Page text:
Senate Majority Leader Harry Reid, D- Nev., on Wednesday praised the agreement as a step toward ending gridlock in Congress, but said he was disappointed it didn't include extension of federal jobless benefits. "Neither side got everything it wanted in these negotiations," Reid said on the Senate floor.» Read More
The economy continued to show further signs of weakness ahead of Friday's widely anticipated report on September job growth.
Stocks are striking a slightly positive tone as investors increasingly believe the credit crunch is being worked out. Tomorrow's jobs report for September remains a top focus. The U.S. dollar is barely changed against most currencies but slightly weaker against the euro and British pound after the European Central Bank and the Bank of England left rates unchanged this morning, as expected.
A bankruptcy judge on Wednesday gave Interstate Bakeries and its largest union 30 more days to either work out their differences or develop plans for the company's future, including a possible sale.
Stocks ended lower on Wednesday as strong manufacturing data released this morning offset broad declines in the tech sector. "From a technical perspective, seeing this kind of pullback is not bad, you want to see consolidation and see some base build," said Sean Brodrick, senior commodities analyst at MoneyandMarkets.com.
The U.S. private sector increased hiring at a moderate pace for a third straigth month in September, according to the ADP employment report released Wednesday.
Credit Suisse Group will cut 170 jobs in its investment banking division, or nearly 1% of the unit's employees. This comes after Morgan Stanley said it would restructure its residential mortgage business and cut about 600 employees .
Morgan Stanley said Tuesday it will restructure its residential mortgage business and cut about 600 employees in a move that "reflects current market conditions."
Pending sales of previously owned homes fell by a larger-than-expected 6.5% in August as more borrowers seeking home loans were turned away by cautious lenders, a real estate trade group said on Tuesday.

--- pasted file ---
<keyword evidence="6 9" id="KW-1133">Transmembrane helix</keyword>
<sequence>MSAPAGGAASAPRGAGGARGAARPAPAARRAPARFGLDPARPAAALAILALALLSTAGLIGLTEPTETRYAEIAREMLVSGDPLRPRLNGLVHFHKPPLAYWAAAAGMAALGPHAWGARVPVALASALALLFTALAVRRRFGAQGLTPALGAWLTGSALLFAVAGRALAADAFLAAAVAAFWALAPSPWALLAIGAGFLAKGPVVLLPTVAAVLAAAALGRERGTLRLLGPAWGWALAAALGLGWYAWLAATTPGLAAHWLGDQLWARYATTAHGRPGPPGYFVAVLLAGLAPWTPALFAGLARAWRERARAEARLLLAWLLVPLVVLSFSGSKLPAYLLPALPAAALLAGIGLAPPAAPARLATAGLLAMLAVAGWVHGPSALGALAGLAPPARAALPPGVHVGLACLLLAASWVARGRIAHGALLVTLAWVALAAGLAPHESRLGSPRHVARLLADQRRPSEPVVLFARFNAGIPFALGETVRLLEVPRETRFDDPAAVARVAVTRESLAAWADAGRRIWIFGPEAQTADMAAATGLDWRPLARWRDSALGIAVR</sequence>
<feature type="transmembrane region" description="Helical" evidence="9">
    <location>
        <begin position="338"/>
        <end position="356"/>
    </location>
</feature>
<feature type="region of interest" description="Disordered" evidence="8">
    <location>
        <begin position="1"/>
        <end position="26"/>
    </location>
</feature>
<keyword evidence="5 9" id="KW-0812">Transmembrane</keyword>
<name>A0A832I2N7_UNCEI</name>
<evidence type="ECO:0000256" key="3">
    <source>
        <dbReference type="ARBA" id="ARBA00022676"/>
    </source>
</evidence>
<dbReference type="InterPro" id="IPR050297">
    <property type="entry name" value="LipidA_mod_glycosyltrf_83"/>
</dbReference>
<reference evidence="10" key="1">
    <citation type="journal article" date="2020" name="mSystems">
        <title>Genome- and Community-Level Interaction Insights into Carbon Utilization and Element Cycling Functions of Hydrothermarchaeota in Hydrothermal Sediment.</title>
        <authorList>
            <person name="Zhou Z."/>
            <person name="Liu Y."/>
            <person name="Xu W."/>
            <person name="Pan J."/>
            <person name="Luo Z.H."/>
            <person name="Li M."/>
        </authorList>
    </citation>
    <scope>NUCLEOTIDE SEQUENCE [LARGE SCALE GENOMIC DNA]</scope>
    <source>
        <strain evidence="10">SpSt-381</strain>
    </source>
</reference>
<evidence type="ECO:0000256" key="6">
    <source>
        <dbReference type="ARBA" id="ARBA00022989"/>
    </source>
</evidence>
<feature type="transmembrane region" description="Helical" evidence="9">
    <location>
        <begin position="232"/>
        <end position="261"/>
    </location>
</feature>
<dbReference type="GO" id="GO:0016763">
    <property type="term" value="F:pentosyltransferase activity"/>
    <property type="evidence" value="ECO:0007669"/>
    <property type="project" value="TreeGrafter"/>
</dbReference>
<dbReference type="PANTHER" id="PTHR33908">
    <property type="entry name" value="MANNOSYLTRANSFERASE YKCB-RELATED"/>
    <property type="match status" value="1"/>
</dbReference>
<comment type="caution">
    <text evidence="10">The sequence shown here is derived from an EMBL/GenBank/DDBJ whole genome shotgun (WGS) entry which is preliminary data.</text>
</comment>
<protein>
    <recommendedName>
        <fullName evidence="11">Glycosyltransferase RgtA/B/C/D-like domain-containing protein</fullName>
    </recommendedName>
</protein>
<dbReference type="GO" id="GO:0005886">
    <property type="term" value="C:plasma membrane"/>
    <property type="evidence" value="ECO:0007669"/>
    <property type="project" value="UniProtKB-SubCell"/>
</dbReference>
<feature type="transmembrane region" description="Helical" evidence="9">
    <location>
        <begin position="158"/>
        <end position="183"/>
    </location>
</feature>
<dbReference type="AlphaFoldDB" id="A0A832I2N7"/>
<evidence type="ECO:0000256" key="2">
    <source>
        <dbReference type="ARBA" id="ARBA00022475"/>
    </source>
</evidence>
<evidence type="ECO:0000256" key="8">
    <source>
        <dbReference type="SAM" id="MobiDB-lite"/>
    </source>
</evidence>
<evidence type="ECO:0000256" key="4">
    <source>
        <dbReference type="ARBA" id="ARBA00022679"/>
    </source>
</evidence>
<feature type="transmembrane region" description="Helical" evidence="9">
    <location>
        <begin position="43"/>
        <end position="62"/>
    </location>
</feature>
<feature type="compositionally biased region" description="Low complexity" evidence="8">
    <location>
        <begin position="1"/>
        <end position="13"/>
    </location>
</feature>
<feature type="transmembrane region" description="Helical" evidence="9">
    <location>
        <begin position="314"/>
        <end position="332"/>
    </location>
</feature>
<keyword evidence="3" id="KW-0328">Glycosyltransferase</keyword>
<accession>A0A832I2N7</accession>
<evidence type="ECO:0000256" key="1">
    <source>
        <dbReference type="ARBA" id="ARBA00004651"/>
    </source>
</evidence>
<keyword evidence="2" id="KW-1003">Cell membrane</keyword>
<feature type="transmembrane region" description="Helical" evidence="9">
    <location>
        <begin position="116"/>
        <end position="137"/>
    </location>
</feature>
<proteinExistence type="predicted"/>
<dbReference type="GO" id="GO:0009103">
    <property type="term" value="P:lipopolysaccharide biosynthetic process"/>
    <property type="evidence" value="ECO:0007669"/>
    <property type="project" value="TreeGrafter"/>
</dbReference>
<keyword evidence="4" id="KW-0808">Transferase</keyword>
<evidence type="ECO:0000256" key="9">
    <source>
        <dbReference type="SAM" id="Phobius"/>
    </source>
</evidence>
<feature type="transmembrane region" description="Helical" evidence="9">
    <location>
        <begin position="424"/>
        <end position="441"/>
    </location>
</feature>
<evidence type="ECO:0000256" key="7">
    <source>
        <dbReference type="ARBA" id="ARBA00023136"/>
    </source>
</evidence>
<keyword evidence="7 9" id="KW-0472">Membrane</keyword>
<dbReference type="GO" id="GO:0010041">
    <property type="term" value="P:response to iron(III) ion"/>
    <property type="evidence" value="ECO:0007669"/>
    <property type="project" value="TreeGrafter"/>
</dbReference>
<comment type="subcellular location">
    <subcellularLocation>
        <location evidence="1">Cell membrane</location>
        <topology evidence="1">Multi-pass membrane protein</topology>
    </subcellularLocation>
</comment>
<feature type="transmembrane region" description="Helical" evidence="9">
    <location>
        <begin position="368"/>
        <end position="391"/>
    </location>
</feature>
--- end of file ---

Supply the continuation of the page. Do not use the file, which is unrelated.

A fall in energy costs capped euro zone producer price growth in August despite a jump in non-durable goods, while unemployment stayed at record lows, data showed on Tuesday.
The United Auto Workers won guarantees in its tentative contract agreement with General Motors that many new products would be built at U.S. plants to save jobs, union President Ron Gettelfinger said Friday.
Recession talk is heating up as the slumping U.S. housing market threatens to shackle free-spending consumers, yet stocks remain near record highs, indicating that many investors see little cause for alarm.
Atlanta Federal Reserve Bank President Dennis Lockhart said on Friday that market turmoil could hit the U.S. economy and that a moderation in inflation gave the Fed room to cut interest rates last week.
Investment bank Goldman Sachs has slashed its forecasts for economic growth in the United States, Japan and Europe, joining numerous forecasters who are abruptly changing view since the start of a global credit crunch.
General Motors would be able to buy out as many as 24,000 UAW workers and replace them with lower-paid hires under a tentative contract agreement, the Wall Street Journal reported on its Web site on Friday.
Tight central bank monetary policies and well-grounded expectations of low inflation are to thank for low inflation in recent years, not globalization, Federal Reserve Governor Frederic Mishkin said on Thursday.
Japanese industrial production jumped in August and is seen rising further despite global market turmoil, while core consumer prices fell from a year earlier for the seventh straight month as expected.
The economy rebounded with a good head of steam in the spring before a credit crisis raised new fears about longer-term business health.
New orders for costly U.S.-manufactured goods dropped at the sharpest rate in seven months during August as demand fell across nearly every major category.
High energy prices, the housing slump and worries about a recession may not have as much impact on holiday sales.
As many as 100,000 Canadian workers could be laid off by the end of this week if the strike at General Motors' U.S. operations drags on, the head of the Canadian Auto Workers union said Monday.